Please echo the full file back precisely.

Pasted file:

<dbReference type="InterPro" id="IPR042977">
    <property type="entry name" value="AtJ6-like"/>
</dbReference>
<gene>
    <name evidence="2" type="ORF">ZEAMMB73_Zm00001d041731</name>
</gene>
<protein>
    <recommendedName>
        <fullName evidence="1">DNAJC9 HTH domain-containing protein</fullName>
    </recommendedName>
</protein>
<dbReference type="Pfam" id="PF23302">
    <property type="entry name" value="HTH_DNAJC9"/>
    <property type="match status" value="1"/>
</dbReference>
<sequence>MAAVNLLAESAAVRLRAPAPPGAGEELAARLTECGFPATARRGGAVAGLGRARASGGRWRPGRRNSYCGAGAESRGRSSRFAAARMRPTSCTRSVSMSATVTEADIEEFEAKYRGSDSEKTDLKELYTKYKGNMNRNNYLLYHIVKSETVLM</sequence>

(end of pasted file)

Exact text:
<dbReference type="InterPro" id="IPR042977">
    <property type="entry name" value="AtJ6-like"/>
</dbReference>
<gene>
    <name evidence="2" type="ORF">ZEAMMB73_Zm00001d041731</name>
</gene>
<protein>
    <recommendedName>
        <fullName evidence="1">DNAJC9 HTH domain-containing protein</fullName>
    </recommendedName>
</protein>
<dbReference type="Pfam" id="PF23302">
    <property type="entry name" value="HTH_DNAJC9"/>
    <property type="match status" value="1"/>
</dbReference>
<sequence>MAAVNLLAESAAVRLRAPAPPGAGEELAARLTECGFPATARRGGAVAGLGRARASGGRWRPGRRNSYCGAGAESRGRSSRFAAARMRPTSCTRSVSMSATVTEADIEEFEAKYRGSDSEKTDLKELYTKYKGNMNRNNYLLYHIVKSETVLM</sequence>